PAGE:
T.S. Eliot was wrong. April is not the cruelest month.
In Eliot’s signature poem, “The Waste Land,” an opaque trip of obscure images and arcane quotes (in a variety of languages, just in case you missed one of Eliot’s major themes: that he’s smarter than you), he draws a metaphorical juxtaposition of the deconstruction of man while nature renews itself every spring, obsessing over depression, anxiety, alienation, impotence and all that other really cool stuff he enjoyed.
But he was wrong. April is not the cruelest month—March is.
Every year, we denizen of the northern tier of this transitionally dynamic space rock that’s rapidly deteriorating into a miasma of hyperbole and hysteria, excitedly anticipate March cometh like the great emancipator of all that’s mundane and unwholesome: movies too weak for major release dates, inane TV shows aimed at the galactically witless (guess who?), self-congratulatory awards programs preached at us by the dark doyens of depravity, not to mention a mess of vitamin D deficiency.
As the old saw goes, March comes in like a lion and goes out like a lamb (or as John Beluchi put it on Saturday Night Live—when it was still funny, before it decomposed into silly, doltish callousness—March comes in like an emu and goes out like a tapir). Despite this dogeared bromide of banal wisdom, we greet March each year with great expectations of renewed life, lifted spirits and as a milestone of hope and promise—hope and promise right now, not in three or four weeks after it morphs into a tapir.
Self-appointed wise people who always know the wrong thing to say will tell you that spring doesn’t officially begin until the vernal equinox on either the 20th or 21st of the month, regardless of what some furry rodent predicts, and from a meteorological point of view, March is a winter month.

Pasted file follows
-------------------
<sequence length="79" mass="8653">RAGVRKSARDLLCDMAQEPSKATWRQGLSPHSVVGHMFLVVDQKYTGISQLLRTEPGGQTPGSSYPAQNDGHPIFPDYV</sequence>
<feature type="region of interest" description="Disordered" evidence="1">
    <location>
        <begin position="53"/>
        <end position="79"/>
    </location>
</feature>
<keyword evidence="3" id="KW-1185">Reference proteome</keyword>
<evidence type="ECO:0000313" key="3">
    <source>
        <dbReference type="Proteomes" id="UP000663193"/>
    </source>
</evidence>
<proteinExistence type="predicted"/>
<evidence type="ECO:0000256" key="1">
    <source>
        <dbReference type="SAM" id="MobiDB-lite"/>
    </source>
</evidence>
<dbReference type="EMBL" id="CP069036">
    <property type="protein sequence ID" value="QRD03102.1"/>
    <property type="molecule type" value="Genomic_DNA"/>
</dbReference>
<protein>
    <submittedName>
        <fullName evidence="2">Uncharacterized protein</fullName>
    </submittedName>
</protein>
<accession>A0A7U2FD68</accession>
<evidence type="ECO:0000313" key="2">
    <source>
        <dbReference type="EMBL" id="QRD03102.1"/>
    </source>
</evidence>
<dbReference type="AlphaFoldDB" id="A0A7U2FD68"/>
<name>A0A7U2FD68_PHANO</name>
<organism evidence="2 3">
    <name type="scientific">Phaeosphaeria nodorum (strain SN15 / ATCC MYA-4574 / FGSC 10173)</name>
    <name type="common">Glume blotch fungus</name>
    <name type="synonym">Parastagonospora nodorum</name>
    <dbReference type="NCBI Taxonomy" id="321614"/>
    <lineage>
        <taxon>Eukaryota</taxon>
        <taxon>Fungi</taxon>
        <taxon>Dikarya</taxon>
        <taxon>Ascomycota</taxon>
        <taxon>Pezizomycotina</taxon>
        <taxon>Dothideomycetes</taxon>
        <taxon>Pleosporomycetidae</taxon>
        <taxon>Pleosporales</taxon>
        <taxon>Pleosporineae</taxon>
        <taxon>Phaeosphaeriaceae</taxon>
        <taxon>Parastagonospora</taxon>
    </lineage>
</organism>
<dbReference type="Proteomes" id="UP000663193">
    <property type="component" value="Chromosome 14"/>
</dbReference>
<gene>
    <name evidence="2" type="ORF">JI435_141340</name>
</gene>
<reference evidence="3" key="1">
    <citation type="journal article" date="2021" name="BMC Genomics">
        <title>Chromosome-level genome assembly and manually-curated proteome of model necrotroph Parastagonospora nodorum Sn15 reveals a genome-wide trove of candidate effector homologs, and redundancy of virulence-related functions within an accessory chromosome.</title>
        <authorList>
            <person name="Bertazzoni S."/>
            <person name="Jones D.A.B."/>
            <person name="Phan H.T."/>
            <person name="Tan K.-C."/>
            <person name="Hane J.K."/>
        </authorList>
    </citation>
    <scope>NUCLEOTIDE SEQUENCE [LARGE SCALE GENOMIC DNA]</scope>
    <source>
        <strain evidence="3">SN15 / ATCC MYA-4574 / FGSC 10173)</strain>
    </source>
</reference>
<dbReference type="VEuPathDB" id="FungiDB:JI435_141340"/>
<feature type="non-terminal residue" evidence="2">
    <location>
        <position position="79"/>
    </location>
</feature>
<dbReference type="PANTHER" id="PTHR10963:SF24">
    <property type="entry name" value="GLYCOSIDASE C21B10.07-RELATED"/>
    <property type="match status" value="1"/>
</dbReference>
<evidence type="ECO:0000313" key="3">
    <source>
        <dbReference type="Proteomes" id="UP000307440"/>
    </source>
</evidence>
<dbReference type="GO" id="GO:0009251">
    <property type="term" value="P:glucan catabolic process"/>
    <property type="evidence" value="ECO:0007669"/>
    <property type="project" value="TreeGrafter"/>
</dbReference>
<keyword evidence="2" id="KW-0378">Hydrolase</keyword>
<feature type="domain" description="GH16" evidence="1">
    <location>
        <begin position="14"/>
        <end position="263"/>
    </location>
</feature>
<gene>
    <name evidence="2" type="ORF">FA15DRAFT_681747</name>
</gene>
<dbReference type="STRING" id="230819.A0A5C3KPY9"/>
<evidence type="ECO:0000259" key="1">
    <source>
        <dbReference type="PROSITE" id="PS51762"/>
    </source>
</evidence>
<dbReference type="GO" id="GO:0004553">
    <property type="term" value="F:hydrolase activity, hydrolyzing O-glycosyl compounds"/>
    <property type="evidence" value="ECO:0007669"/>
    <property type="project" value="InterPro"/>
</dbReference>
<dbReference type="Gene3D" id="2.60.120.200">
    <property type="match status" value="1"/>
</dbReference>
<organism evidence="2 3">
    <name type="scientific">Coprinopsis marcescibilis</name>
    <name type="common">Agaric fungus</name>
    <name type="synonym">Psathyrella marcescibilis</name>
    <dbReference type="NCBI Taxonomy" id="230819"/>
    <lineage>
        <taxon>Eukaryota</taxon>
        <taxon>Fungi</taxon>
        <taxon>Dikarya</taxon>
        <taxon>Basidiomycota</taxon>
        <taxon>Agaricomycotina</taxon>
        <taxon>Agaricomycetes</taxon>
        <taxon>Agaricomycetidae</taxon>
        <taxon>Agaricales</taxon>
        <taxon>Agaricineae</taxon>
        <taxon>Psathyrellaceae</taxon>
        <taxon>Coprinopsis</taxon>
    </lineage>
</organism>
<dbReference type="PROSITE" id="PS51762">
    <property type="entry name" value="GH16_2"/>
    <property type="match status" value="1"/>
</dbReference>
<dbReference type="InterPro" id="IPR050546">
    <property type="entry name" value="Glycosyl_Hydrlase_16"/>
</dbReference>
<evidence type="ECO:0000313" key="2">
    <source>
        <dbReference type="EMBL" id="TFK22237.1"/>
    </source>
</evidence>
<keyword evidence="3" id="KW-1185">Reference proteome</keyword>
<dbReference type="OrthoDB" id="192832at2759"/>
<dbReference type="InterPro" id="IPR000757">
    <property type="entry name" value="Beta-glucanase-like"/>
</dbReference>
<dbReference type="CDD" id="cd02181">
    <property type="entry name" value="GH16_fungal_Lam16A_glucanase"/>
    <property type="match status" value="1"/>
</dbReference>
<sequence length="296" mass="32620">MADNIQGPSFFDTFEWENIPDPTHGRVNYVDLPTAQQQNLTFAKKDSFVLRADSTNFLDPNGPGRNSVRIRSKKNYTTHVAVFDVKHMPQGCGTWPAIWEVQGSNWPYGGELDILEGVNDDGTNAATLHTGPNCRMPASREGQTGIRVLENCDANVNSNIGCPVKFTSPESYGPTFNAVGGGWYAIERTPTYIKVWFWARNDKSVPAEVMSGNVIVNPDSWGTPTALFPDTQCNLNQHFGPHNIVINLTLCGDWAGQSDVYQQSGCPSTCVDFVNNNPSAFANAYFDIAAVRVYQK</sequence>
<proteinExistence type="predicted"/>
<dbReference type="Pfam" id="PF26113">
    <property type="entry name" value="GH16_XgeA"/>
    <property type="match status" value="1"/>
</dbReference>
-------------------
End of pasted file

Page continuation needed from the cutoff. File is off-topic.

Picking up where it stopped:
The National Weather Service categorizes winter as the time between the beginning of December through the end of February; and lists March as a spring month.
So there, all you buzzkill balloon poppers.
We all want March to be the slayer of winter, a time to put away the snow shovels and get out the sun screen, to don we now our unencumbering, gaily decorated summer apparel and roll down the car windows and blast the radio (an electronic audio device, for you millennials). But alas, good times seldom spring forth in the cruelest month as we trudge through the last vestige of cold and windy despair, searching hopefully for that first robin redbreast or crocus bud popping its head out from the frozen tundra of our winterzeit die Schwermut (with a wink to Old Possum, that in case you didn’t know was T.S. Eliot’s nickname, who in case you didn’t know wrote Book of Practical Cats, which in case you didn’t know was the basis for the show Cats, that in case you didn’t know was a smash Broadway hit musical that ran for years, and in case you didn’t know was never made into video game so you probably never heard of it.)